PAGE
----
Natural disasters in the 1960s

Updated November 21, 2016

Natural disasters can strike anywhere in the world, without warning. Each region has its own environmental and geographic concerns, depending on its location. Certain areas are susceptible to earthquakes, others are in the potential path of hurricanes. Other unpredictable disasters can strike anywhere at any time, such as drought or flood. The 1960s, like most other decades in the earth's existence, saw its fair share of natural disasters.


Dangerous fault lines are found throughout the world and predicting when the plates on either side of these lines will shift, causing an earthquake is often anyone's guess. In 1960, the most powerful earthquake of the century hit Valdavia, Chile. The quake registered an astonishing 9.5 on the Richter scale and killed around 5,700 people. Also in 1960, a 5.7 quake hit Agadir, Morocco, leaving 10,000 dead. In 1962, an earthquake hit Iran and killed over 12,000 people. A 1966 quake hit Turkey, measuring 7.1 and killing about 2,500 people.

Hurricanes and Wind Storms

People usually have warning that a hurricane has formed and is on the move. The dangerous storms are unpredictable, however, and can intensify or change paths at the last minute. In 1960, the Caribbean and the eastern seaboard of the U.S. were hit by Hurricane Donna, leaving around 150 people dead. Hurricane Hattie struck Honduras in 1961, killing 400. A typhoon hit Hong Kong in 1962, killing 200 people. In 1963, a land windstorm swept through Bangladesh, leaving 22,000 people dead. Three more struck in 1965, killing an additional 57,000.


Floods claimed many lives throughout the world in the 1960s. Seas or rivers rising and dams breaking are two common flood causes. Two floods struck Bangladesh in 1960, claiming a total of 10,000 lives. The North Sea coast of Germany flooded in 1962 and left around 350 people dead. The same year a flood hit Barcelona, Spain, killing around 450. In 1963, a dam collapsed in Vaiont, Italy, killing 1,800 people. A flood struck eastern Brazil in 1967 and killed about 900 people. In 1968, a flood in India caused the deaths of 1,000 people and a flood in Tunisia in 1969 killed 500.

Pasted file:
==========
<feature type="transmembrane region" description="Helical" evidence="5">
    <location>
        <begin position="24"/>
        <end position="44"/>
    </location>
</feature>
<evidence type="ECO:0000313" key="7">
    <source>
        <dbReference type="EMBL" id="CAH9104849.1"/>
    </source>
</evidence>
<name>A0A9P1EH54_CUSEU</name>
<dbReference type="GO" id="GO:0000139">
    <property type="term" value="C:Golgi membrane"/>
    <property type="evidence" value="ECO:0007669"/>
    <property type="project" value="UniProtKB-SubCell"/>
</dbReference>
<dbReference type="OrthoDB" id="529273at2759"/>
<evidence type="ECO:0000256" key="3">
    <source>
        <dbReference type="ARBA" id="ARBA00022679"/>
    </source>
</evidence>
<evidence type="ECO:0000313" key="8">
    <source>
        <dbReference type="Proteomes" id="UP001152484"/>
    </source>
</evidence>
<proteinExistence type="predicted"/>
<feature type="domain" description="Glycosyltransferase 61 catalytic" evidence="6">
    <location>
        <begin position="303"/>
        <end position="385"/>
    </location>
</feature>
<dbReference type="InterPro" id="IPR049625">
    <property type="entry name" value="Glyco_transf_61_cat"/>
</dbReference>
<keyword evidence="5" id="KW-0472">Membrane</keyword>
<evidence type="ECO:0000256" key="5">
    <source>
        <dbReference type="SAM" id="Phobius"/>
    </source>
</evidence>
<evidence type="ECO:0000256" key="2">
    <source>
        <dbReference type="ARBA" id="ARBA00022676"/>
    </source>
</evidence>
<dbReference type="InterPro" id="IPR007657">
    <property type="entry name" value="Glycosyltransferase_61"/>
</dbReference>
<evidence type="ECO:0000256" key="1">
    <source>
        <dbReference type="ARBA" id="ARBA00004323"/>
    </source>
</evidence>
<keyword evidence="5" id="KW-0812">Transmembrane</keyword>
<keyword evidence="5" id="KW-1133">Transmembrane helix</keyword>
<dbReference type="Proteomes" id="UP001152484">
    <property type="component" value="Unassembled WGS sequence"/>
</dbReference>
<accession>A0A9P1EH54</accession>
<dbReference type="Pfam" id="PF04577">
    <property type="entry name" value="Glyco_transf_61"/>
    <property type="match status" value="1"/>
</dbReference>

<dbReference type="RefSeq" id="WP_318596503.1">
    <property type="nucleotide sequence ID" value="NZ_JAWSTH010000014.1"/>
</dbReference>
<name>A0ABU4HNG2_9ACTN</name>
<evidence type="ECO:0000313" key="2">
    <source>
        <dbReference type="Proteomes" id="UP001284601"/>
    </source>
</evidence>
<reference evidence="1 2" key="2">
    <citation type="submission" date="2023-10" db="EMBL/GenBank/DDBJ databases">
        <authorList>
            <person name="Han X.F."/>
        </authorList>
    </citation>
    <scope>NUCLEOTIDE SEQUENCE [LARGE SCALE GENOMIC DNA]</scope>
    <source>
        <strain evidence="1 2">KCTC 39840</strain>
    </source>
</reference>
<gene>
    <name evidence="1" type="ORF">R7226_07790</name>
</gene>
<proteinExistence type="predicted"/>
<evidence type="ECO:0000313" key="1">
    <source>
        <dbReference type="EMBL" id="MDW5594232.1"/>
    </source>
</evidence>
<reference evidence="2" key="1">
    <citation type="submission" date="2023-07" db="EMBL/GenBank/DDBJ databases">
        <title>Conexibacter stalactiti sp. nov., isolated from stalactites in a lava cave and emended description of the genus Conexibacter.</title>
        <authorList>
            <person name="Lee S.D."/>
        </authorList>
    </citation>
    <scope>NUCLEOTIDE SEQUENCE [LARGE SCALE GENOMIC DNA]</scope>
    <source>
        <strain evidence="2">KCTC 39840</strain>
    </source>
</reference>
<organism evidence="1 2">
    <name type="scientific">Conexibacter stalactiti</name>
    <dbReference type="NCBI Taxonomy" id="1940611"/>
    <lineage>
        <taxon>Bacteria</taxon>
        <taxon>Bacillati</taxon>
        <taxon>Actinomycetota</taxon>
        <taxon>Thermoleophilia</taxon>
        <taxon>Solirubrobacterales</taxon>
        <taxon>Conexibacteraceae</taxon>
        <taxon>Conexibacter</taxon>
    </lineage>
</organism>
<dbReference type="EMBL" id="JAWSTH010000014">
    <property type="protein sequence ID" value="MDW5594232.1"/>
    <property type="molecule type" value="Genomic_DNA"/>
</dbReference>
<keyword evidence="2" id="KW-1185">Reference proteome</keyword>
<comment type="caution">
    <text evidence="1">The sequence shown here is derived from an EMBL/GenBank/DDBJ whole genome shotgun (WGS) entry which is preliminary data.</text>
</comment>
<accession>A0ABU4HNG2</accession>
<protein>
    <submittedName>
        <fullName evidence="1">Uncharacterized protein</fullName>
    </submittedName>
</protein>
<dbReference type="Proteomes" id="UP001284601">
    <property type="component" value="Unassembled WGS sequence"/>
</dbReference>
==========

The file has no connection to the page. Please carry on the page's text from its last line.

Famine and Illness

Famine and worldwide pandemic illnesses have been the cause of millions of deaths throughout the history of the world. The 1960s were no exception. At the beginning of the 1960s, China was in the grips of a famine caused by floods and crop loss. By 1961, when the famine ended, the death toll ranged somewhere in the neighbourhood of an astonishing 20 million people. In 1965, India was struck by famine and lost 1.5 million people. In 1968, the "Hong Kong Flu" pandemic causing the deaths of 34,000 Americans and as many as 700,000 people around the globe.

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